One was one line and two is two lines. Like that was hard...not. Thankfully, though, ニ is easier to read than 一. It only has two readings. One is for Sino-Japanese (words from ON readings) and the other in native words. Both readings are just used to mean two.

オンよみ: ニ
くんよみ: ふた-

Americans may say "cheese" to get people to smile for a camera, but Japanese people say にー! It's quite fitting. This is also where the Katakana ニ comes from. 

Example Words

 Word Reading Meaning Word Reading Meaning
 二月 ニガツ February 二つ ふたつ Two things
 二心 ニシン・ふたごころ Duplicity 二十 ニジュウ Twenty 

One was one line, two was two lines, and three is not surprisingly three lines. People are so predictable. The readings behave the same way just like for two. One is in Sino-Japanese words and the other is in native words.

オンよみ: サン
くんよみ: み- 

 Example Words

 Word Reading Meaning Word Reading Meaning
 三月 サンガツ March 三つ み(っ)つ Three things

This character reminds me of a person doing the splits. This is a good mnemonic because the character actually means "person". It may be easier to write, but it's not easier to read. Many people struggle to figure out which ON reading to use. 

オンよみ: ジン、ニン
くんよみ: ひと、-たり、-り

ジン is in words for people/humans. ニン can be rarely seen as a stand alone word to refer to one's character. It is also seen in words for people that have a certain role. It is also used in words for counting people. The readings -たり and -り are very restrictive counter readings that you'll learn about soon. ひと is the word for person.

 Examples

 Word Reading Meaning Word Reading Meaning
 人間 ニンゲン Human being 日本人 ニホンジン・ニッポンジン Japanese person
 住人 ジュウニン Resident 人柄 ひとがら Character/personality
 人口 ジンコウ Population 人工 ジンコウ Man-made 

This is supposedly from a stylized pictograph of flames, but do you know what it really looks like? It looks like someone's being burned at the stake. 人 is person, the sparks being the evidence that the person is on fire. This really shouldn't be surprising as people have definitely been being put to the stake throughout history. As you can guess, this character means "fire".

オンよみ: カ
くんよみ: ひ, ほ-

 Example Words

 Word Reading Meaning Word Reading Meaning
 火あぶりになる ひあぶりになる To burn at the stake 火山 カザン Volcano
 火花 ひばな Sparks 花火 はなび Fireworks
 火影 ほかげ Firelight 火曜日 カヨウび Tuesday 

Common sense has to fail you somewhere, so it might as well be for the number four because it's unlucky after all. That's because its ON reading is homophonous with the word for death. Four did used to be expressed with four lines...if only...

四 used to mean breath. The inner part looks like the tonsils and 口 is the mouth. That seems reasonable enough. So, why does it mean four!? The most likely reason is that the shape is an approximation of four fingers being able to fit in the mouth. Obviously the person that started using it in this way continued to suck on his fingers throughout adulthood.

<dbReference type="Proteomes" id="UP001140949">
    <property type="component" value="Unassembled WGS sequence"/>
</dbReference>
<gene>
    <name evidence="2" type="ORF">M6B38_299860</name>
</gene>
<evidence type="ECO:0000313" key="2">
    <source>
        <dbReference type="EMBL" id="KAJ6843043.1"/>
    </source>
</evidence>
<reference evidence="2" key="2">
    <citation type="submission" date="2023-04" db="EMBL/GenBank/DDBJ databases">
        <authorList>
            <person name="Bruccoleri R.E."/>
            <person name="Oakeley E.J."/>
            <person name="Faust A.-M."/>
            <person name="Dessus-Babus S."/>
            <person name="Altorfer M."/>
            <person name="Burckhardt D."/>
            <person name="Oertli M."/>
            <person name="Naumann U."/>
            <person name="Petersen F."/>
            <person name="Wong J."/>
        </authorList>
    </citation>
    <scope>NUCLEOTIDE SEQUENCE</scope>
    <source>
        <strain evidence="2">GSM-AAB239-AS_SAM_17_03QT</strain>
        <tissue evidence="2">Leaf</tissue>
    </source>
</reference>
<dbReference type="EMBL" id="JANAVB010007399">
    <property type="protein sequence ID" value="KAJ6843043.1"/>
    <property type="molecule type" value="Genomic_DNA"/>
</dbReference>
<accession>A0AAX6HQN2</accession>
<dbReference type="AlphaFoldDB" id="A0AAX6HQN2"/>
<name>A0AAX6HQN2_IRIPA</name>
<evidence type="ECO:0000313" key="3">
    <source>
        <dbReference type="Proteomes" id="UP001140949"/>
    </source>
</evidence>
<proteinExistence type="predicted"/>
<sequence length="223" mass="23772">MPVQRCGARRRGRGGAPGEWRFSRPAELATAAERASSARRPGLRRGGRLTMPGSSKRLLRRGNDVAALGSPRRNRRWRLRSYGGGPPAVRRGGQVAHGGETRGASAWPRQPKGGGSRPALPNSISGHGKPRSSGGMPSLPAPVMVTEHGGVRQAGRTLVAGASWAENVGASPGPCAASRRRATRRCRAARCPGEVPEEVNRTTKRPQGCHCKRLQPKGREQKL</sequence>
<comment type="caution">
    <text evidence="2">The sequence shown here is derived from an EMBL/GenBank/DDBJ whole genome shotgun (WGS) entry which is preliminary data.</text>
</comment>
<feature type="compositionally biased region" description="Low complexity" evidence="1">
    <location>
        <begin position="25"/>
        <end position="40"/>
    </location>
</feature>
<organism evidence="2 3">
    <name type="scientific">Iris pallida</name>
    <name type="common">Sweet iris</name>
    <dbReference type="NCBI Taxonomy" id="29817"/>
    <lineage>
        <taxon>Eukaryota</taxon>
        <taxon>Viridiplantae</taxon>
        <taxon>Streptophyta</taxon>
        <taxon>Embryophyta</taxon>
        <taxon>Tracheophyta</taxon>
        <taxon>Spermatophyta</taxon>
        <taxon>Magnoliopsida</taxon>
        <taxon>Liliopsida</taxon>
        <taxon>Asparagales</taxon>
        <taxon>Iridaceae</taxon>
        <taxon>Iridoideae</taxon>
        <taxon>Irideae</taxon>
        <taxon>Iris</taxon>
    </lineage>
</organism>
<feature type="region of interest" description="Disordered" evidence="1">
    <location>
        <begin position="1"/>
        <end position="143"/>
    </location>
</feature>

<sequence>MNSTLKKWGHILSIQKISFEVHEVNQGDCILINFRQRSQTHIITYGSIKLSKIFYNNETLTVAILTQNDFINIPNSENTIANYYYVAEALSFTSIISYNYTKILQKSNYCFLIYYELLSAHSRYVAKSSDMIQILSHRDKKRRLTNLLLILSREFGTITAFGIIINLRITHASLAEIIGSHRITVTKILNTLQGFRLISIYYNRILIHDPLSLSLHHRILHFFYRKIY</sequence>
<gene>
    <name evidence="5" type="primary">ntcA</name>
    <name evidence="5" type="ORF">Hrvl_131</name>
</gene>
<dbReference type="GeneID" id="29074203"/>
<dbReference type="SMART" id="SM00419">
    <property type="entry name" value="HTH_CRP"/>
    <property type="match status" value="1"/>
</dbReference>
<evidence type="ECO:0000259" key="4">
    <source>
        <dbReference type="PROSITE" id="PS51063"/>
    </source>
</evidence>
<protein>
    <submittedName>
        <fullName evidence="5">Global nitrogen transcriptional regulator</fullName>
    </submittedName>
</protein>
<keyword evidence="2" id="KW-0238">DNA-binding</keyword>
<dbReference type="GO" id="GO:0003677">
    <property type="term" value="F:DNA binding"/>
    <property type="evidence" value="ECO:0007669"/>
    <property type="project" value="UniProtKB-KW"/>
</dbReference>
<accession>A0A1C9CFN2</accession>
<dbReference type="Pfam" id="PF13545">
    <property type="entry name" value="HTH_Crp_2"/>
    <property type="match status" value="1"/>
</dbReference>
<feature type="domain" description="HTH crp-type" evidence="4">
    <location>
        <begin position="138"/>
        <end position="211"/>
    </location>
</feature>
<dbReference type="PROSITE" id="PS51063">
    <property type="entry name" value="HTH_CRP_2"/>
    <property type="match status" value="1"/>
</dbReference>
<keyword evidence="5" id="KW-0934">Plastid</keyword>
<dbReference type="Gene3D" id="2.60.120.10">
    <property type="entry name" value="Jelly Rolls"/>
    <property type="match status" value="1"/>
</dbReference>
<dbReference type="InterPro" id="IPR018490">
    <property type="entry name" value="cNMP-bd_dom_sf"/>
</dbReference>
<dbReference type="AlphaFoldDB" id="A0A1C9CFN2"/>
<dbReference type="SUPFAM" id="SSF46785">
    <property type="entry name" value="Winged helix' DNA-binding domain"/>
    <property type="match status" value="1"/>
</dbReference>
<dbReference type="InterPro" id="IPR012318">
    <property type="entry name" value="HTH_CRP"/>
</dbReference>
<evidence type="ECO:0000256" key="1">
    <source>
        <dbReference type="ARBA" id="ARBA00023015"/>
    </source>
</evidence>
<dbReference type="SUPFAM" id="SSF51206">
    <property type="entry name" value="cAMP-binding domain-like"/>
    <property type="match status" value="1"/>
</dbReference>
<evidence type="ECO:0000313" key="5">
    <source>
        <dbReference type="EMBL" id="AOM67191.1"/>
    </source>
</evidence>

オンよみ: シ
くんよみ: よん, よ

I say よん. People from the Kansai region and a lot of older people say シ. よ is used in words, and you'll just have to learn when the ん is dropped. You'll see some examples of this in Lesson 7.

 Example Words

 Word Reading Meaning Word Reading Meaning
 四月 シガツ April 四日 よっか Fourth day of the month
 四次元  よじげん  Fourth dimension 四つ角 よつかど Crossroads 

This symbol really does look like a tree. 

オンよみ: モク、ボク 
くんよみ: き、こ-

ボク are both pretty common モク. It really does take knowing quite a few words to get a feel about guessing between the two. き is, of course, the word for "tree".

 Example Words

 Word Reading Meaning Word Reading Meaning
 木刀 ボクトウ Wooden sword 木曜日 モクヨウび Thursday
 木陰 こかげ (Tree) shade 樹木 ジュモク Arbor
 立(ち)木 た(ち)き Standing tree 木材 モクザイ Timber 

This character means "river" and comes from a pictograph of water flowing between two banks. 

オンよみ: セン
くんよみ: かわ

 Examples

 Word Reading Meaning Word Reading Meaning
 川口 かわぐち River mouth 河川 カセン Rivers
 川辺 かわべ Riverside 川端 かわばた Riverbank 

Note: 河川 is a more special and specialized word, which is why it uses オンヨミ. The first character actually also means river, and it is not uncommon for two Chinese characters with similar meaning to be used together to make a more formal word. Normally, you'd just say 川 for rivers or repeat the word as 川々(かわがわ). 
 

花 means "flower". The top part is the radical for grass and comes from 屮屮. 化 is the character for change. Thus, a change in state of a plant. This refers to the budding of a flower. 

オンよみ: カ
くんよみ: はな

 Example Words 

 Word Reading Meaning Word Reading Meaning
 花見 はなみ Blossom viewing 花弁 カベン・はなびら Petal
 花瓶 カビン Vase  花々 はなばな Flowers

   This means "king". It is three connected with the force of 1 (person). This is technically wrong because it actually came from a pictograph that looked more like a battle ax. Whatever the case may be, it's very easy to read. 

オンよみ: オウ
くんよみ: おおきみ

The first reading is almost always used. The second is the original word for king, but オウ, though Sino-Japanese, is used in isolation for this. 

 Example Words

 Word Reading Meaning Word Reading Meaning
 女王 ジョオウ Queen 王国 オウコク Kingdom

   It looks like a mountain; it means "mountain". 

オンよみ: サン、ザン
くんよみ: やま

サン is more common and can be used as a suffix to mean "Mount". Don't disregard the other ON reading, though, because we've already seen one important word with it--火山. 

 Example Words

 Word Reading Meaning Word Reading Meaning
 氷山 ヒョウザン Iceberg 富士山 フジサン Mount Fuji
 山形県 やまがたケン Yamagata Prefecture 山男 やまおとこ Mountaineer

This character comes from a pictograph of a crescent moon. It can mean "moon" or "month".

オンよみ: ガツ、ゲツ
くんよみ: つき

ガツ is typically used for just the names of the months of the year and ゲツ is the most common. 

 Example Words

 Word Reading Meaning Word Reading Meaning
 月光 ゲッコウ Moonlight 五月 ゴガツ May
 月夜 つきよ Moonlit night 三日月 みかづき New moon

Exception Note: 五月雨(さみだれ) = Early summer rain. 

The symbol for water comes from a pictograph of a river. This seems reasonable enough. 

オンよみ: スイ
くんよみ: みず

Example Words

 Word Reading Meaning Word Reading Meaning
 雨水 あまみず Rainwater 海水 カイスイ Seawater
 水曜日 スイヨウび Wednesday 水星 スイセイ Mercury